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RM ASSIGNMENT

TITLE:-study the consumer behaviour towards the FMCG(fast moving consumer goods)products of HUL(Hindustan uniliver limited)
Introduction There are four main applications of consumer behavior:
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The most obvious is for marketing strategyi.e., for making better marketing campaigns. For example, by understanding that consumers are more receptive to food advertising when they are hungry, we learn to schedule snack advertisements late in the afternoon. By understanding that new products are usually initially adopted by a few consumers and only spread later, and then only gradually, to the rest of the population, we learn that (1) companies that introduce new products must be well financed so that they can stay afloat until their products become a commercial success and (2) it is important to please initial customers, since they will in turn influence many subsequent customers brand choices. A second application is public policy. In the 1980s, Accutane, a near miracle cure for acne, was introduced. Unfortunately, Accutane resulted in severe birth defects if taken by pregnant women. Although physicians were instructed to warn their female patients of this, a number still became pregnant while taking the drug. To get consumers attention, the Federal Drug Administration (FDA) took the step of requiring that very graphic pictures of deformed babies be shown on the medicine containers. Social marketing involves getting ideas across to consumers rather than selling something. Marty Fishbein, a marketing professor, went on sabbatical to work for the Centers for Disease Control trying to reduce the incidence of transmission of diseases through illegal drug use. The best solution, obviously, would be if we could get illegal drug users to stop. This, however, was deemed to be infeasible. It was also determined that the practice of sharing needles was too ingrained in the drug culture to be stopped. As a result, using knowledge of consumer attitudes, Dr. Fishbein created a campaign that encouraged the cleaning of needles in bleach before sharing them, a goal that was believed to be more realistic. As a final benefit, studying consumer behavior should make us better consumers. Common sense suggests, for example, that if you buy a 64 liquid ounce bottle of laundry detergent, you should pay less per ounce than if you bought two 32 ounce bottles. In practice, however, you often pay a size premium by buying the larger quantity.

Literature review
The behavioral intention is what the consumer plans to do with respect to the object (e.g., buy or not buy the brand). As with affect, this is sometimes a logical consequence of beliefs (or affect), but may sometimes reflect other circumstances--e.g., although a consumer does not really like a restaurant, he or she will go there because it is a hangout for his or her friends. Changing behavior. People like to believe that their behavior is rational; thus, once they use our products, chances are that they will continue unless someone is able to get them to switch. One way to get people to switch to our brand is to use temporary price discounts and coupons; however, when consumers buy a product on deal, they may justify the purchase based on that deal (i.e., the low price) and may then switch to other brands on deal later. A better way to get people to switch to our brand is to at least temporarily obtain better shelf space so that the product is more convenient. Consumers are less likely to use this availability as a rationale for their purchase and may continue to buy the product even when the product is less conveniently located. (Notice, by the way, that this represents a case of shaping). Changing beliefs. Although attempting to change beliefs is the obvious way to attempt attitude change, particularly when consumers hold unfavorable or inaccurate ones, this is often difficult to achieve because consumers tend to resist. Several approaches to belief change exist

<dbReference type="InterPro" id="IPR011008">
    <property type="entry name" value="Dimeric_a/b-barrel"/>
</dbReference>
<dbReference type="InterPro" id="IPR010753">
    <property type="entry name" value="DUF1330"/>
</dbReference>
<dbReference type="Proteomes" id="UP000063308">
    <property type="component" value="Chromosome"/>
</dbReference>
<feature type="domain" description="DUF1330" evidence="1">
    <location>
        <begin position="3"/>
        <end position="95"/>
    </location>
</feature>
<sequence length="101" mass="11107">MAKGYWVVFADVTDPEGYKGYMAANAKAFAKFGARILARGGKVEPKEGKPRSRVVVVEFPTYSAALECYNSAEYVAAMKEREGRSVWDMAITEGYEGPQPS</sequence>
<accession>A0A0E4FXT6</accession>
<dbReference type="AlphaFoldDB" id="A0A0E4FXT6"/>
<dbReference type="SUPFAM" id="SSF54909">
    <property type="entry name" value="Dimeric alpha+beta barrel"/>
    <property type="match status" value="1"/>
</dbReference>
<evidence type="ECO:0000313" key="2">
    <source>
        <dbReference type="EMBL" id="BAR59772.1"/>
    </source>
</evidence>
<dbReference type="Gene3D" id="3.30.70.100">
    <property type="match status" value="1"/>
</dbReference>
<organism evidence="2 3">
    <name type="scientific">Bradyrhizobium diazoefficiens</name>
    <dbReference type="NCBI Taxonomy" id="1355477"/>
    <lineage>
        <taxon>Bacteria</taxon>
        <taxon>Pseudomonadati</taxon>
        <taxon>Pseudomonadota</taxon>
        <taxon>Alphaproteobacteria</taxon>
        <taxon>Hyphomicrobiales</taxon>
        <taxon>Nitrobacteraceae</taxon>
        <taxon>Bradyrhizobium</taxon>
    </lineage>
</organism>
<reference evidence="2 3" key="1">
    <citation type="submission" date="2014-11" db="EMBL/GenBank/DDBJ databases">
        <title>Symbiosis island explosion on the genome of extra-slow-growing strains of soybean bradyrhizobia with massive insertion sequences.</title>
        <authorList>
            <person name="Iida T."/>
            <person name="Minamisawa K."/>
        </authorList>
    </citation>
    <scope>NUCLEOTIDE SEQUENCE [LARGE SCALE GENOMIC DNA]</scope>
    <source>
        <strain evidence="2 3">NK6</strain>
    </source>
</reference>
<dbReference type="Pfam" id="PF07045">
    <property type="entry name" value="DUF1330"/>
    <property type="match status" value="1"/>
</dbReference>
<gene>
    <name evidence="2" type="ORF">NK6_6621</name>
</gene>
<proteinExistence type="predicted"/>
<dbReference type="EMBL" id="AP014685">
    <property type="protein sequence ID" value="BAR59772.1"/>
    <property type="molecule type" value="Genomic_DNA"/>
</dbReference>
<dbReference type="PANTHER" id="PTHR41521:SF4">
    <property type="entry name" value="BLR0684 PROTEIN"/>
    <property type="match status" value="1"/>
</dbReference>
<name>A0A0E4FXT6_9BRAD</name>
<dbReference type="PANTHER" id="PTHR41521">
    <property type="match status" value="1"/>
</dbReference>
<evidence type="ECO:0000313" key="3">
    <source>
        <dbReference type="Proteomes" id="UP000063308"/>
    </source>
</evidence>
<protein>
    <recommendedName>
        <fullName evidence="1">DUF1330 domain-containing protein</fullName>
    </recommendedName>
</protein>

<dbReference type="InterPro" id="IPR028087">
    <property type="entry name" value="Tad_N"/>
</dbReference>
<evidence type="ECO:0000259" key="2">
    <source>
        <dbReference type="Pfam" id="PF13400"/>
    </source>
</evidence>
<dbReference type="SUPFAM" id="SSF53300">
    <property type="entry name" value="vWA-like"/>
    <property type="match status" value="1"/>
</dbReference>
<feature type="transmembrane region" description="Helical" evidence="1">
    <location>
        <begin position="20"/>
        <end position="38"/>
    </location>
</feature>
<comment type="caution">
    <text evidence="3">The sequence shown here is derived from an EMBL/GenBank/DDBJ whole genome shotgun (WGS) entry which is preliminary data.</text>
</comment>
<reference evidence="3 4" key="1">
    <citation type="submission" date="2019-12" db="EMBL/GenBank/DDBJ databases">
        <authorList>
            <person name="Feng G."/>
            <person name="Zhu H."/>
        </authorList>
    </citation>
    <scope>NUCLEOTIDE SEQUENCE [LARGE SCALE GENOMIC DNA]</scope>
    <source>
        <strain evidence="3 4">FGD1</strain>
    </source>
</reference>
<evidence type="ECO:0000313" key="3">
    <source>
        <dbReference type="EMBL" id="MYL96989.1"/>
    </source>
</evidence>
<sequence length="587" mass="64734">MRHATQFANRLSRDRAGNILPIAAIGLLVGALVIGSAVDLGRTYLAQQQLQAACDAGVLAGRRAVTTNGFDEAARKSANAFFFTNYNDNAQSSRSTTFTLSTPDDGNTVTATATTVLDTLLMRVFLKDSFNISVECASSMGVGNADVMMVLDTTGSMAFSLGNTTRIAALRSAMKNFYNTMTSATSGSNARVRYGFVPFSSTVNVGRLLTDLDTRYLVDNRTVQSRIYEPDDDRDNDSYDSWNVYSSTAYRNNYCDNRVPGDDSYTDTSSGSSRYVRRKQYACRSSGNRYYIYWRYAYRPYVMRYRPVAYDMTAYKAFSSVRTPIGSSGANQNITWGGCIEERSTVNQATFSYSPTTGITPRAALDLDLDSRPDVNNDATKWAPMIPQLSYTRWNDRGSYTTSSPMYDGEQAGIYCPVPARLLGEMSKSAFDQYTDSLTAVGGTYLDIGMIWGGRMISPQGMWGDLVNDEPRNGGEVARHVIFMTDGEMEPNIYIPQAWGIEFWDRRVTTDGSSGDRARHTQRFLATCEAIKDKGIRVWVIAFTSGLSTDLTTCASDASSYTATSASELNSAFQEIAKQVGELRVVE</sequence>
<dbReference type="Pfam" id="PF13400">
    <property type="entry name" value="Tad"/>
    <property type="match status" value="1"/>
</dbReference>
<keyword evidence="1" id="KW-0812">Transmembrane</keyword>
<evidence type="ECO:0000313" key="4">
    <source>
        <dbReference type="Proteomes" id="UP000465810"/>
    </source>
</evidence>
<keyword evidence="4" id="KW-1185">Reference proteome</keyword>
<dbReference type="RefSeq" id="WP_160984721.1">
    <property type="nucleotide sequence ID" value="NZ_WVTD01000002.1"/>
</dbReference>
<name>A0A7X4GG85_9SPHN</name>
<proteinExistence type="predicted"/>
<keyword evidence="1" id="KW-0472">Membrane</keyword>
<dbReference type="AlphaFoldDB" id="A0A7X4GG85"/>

Objectives There are several units in the market that can be analyzed. Our main thrust in this course is the consumer. However, we will also need to analyze our own firms strengths and weaknesses and those of competing firms. Suppose, for example, that we make a product aimed at older consumers, a growing segment. A competing firm that targets babies, a shrinking market, is likely to consider repositioning toward our market. To assess a competing firms potential threat, we need to examine its assets (e.g., technology, patents, market knowledge, awareness of its brands) against pressures it faces from the market. Finally, we need to assess conditions (the marketing environment). For example, although we may have developed a product that offers great appeal for consumers, a recession may cut demand dramatically.

Bibliography Doole.I and lowe. R (2001)consumer behaviour strategy,analysis development and implementation, Thomas learning, 3rd edition.

Johansson J.K(2000), global consumer behaviour,forigen entry,local marketing and global consumer, international edition CateraP.R and ghauri,PN(1999)international marketing, M C graw-hill publishing company, europian edition. Keegan,W J (2002), GLOBAL consumer, prentice hall, 7th edition Muhlbacher H. helmuth, L. Dahringer L (2006), international consumer behaviour, Thomas 3rd edition.